What distinguishing factors help explain the rapid economic growth experienced by the South Korean economy over the past four decades?
As the South Korean economy has reached a more mature stage of its economic growth, what are the evolving challenges it has had to face?
What are its prospects of continued economic success in the increasingly globalised world economy?
The rapid growth and development in the newly industrialising economies (NIE’s) in recent decades has been nothing short of spectacular. Now among the world’s most dynamic industrialised economies, the NIE’s of Singapore, Taiwan Hong Kong, and South Korea which will be the focus, stand as perhaps the best examples of successful economic development. The economic development of South Korea, which has been among the most rapid in the world is typical of the ‘miracle’ that is the NIEs.
Korea has come far since the days it was ‘a nation of hungry rice farmers’, by pursuing an industrialisation-led development commitment since 1961, which has since produced annual GDP growth of 8.4% per annum, second only to China. The success of South Korea, has been identified by a number of factors including the shift away from import substitution strategies towards export orientated industrialisation, and the effective managing of the economy and authoritarian rule adopted by the government in order to accelerate the pace of capital accumulation, technical progress and structural change to produce economic growth beyond what could possibly occur in a free market economy.
NIEs, South Korea, are now recognised as ‘export machines’ boasting some of the highest trade/GDP ratios in the world. International economic relations began in 1964 with the recognition of these limitation of the domestic market and the ineffectiveness of pursuing substitution industrialisation strategies. As part of its new strategy for export expansion the South Korean government introduced new measures which included the devaluation of the won, which improved the competitiveness of its exports and introduced incentives designed to channel resources into export-orientated industries. Exporters were also supported by direct cash payments, permission to retain foreign exchange earnings for the purchase of imports, and the exemption from virtually all import controls and tariffs. The government in consultation with firms, set up export targets for industries as well as individual firms. These targets appeared to have influenced firm behaviour and supporting this claim was from between 1961 and 1973 the volume of exports increased at an annual rate of 35% and today continues to consistently rank in the top twenty trading nations.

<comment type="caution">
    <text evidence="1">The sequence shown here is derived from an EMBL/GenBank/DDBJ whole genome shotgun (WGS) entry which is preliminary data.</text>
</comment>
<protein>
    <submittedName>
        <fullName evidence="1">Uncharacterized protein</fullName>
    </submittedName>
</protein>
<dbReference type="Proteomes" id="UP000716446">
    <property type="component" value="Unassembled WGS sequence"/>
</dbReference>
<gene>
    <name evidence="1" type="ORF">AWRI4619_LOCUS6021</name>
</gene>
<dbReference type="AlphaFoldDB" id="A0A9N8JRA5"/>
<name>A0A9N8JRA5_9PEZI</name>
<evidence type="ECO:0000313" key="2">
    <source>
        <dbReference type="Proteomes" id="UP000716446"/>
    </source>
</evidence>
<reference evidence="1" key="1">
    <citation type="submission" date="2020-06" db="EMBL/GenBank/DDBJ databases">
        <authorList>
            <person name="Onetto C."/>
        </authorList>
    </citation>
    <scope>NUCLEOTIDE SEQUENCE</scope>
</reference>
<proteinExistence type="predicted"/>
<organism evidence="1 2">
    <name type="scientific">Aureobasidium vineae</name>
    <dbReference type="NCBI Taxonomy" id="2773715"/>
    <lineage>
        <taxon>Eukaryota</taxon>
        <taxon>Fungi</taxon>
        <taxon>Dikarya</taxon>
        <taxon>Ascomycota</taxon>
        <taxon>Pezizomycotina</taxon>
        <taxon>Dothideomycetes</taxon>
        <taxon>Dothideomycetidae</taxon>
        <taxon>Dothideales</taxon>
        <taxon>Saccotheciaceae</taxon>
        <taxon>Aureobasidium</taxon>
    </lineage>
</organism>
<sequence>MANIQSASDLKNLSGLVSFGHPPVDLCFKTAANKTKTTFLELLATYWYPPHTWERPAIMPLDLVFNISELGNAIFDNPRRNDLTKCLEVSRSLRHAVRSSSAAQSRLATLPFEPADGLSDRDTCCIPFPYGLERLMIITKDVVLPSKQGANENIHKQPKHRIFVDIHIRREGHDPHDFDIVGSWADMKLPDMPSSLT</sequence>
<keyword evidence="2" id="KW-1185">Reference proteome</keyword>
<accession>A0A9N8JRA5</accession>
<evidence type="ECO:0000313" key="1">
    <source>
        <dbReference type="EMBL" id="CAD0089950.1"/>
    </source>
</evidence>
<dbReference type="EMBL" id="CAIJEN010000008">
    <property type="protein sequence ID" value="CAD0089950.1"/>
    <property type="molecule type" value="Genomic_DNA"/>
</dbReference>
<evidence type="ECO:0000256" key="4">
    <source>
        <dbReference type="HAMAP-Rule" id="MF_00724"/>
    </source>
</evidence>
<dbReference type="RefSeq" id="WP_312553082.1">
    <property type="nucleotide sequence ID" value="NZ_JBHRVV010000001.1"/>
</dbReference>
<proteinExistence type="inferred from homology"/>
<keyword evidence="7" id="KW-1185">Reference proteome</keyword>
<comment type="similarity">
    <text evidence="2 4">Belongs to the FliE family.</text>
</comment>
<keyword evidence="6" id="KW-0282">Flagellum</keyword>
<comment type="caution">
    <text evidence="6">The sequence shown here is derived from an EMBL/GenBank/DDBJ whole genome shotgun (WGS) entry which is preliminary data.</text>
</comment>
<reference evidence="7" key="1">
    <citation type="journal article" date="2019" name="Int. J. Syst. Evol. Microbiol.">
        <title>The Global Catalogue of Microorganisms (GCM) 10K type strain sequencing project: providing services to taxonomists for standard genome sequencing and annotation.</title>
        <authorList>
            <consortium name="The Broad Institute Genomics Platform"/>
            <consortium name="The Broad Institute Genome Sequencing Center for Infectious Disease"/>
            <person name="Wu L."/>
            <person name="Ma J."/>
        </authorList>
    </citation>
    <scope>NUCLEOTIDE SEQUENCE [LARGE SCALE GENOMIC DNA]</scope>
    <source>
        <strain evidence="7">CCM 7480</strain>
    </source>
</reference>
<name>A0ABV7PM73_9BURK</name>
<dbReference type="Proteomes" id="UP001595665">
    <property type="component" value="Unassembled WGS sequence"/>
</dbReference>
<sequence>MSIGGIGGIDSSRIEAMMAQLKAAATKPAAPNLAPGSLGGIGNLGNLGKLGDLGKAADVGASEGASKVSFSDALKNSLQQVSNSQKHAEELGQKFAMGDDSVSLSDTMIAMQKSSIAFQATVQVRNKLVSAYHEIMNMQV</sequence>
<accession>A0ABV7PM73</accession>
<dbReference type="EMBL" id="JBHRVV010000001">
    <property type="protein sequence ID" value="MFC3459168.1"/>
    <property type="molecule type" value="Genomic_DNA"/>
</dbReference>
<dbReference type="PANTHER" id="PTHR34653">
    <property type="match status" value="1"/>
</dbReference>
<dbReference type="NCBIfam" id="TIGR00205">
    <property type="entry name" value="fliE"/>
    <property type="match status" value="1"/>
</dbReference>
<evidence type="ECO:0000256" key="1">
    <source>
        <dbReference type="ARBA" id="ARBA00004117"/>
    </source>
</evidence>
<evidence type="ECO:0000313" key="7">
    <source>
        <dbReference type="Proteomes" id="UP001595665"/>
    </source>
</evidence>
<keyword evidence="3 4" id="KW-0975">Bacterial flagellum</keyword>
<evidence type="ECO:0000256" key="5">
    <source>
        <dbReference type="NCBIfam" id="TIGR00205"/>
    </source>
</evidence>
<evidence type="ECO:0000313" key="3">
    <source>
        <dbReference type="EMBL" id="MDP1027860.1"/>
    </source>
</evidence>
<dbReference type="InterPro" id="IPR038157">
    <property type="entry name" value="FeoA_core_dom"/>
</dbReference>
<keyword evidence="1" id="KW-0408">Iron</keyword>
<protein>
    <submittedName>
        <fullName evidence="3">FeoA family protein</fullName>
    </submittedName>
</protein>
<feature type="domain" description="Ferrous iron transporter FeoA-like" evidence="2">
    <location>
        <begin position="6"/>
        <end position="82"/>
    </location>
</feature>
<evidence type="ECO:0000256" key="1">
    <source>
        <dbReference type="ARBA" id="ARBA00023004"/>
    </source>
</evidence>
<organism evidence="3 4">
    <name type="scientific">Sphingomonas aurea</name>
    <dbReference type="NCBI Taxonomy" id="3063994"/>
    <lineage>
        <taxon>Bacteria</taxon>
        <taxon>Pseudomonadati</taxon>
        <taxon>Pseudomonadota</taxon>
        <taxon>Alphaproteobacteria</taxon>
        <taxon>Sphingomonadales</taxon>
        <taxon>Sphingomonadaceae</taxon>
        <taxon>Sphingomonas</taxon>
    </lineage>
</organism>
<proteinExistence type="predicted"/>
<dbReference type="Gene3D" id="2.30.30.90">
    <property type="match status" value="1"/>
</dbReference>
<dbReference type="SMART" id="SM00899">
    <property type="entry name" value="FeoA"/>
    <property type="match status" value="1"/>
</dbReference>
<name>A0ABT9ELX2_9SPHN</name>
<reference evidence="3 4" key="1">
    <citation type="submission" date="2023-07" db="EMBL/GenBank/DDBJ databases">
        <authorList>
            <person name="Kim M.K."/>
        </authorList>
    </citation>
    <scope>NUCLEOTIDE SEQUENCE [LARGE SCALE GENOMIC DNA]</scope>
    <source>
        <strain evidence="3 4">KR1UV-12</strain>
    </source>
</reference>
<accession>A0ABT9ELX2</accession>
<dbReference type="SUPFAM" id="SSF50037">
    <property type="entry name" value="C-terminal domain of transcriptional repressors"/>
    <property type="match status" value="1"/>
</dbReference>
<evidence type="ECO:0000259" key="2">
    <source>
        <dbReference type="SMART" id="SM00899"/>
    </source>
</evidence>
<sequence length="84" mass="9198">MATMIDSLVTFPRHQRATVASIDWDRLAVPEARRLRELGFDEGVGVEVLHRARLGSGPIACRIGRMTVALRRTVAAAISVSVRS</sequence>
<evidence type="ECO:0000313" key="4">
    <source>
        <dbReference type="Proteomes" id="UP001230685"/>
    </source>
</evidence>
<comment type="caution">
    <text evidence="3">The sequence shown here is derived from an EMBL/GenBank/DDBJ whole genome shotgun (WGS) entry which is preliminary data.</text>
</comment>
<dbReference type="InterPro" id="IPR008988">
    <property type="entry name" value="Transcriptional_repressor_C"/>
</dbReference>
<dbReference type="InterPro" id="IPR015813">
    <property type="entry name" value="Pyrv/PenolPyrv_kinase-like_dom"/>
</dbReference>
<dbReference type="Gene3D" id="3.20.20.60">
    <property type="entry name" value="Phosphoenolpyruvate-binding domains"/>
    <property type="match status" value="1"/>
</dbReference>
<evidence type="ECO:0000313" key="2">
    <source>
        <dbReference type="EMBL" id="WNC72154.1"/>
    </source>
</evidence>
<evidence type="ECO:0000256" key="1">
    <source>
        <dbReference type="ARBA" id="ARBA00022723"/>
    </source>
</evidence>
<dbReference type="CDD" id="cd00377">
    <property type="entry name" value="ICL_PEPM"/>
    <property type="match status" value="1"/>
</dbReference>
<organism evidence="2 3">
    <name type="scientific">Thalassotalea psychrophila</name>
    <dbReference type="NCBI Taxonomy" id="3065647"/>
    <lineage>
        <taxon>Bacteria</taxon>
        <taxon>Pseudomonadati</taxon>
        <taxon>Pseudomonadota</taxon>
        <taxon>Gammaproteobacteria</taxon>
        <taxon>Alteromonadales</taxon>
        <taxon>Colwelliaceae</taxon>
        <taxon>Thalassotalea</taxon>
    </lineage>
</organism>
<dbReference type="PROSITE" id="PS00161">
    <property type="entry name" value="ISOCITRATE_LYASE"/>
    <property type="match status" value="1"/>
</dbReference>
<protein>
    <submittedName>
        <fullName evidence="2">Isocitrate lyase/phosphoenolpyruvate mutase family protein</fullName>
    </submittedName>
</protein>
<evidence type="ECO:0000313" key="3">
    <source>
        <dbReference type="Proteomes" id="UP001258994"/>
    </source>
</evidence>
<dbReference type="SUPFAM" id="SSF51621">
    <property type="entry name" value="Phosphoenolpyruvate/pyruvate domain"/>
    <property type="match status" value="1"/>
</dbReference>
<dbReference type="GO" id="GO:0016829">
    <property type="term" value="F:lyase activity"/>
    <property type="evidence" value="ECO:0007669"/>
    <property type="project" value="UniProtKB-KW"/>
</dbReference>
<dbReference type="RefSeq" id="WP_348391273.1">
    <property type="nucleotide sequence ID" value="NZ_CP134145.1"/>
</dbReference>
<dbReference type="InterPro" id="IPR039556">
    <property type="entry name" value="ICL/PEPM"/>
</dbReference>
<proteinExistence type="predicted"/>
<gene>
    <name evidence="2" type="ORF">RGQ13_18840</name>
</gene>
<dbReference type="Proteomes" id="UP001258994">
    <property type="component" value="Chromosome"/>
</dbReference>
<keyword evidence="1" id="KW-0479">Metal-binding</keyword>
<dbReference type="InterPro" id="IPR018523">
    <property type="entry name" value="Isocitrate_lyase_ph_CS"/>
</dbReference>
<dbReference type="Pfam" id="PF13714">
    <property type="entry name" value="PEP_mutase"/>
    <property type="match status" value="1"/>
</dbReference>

Over the last 30 years the share of manufactures in total exports has increased from 12% to 95%. Furthermore the manufactures exported have themselves changed with more advanced products, led by electronics dominating the list of major exports and hence the importance of the Samsung and Lucky...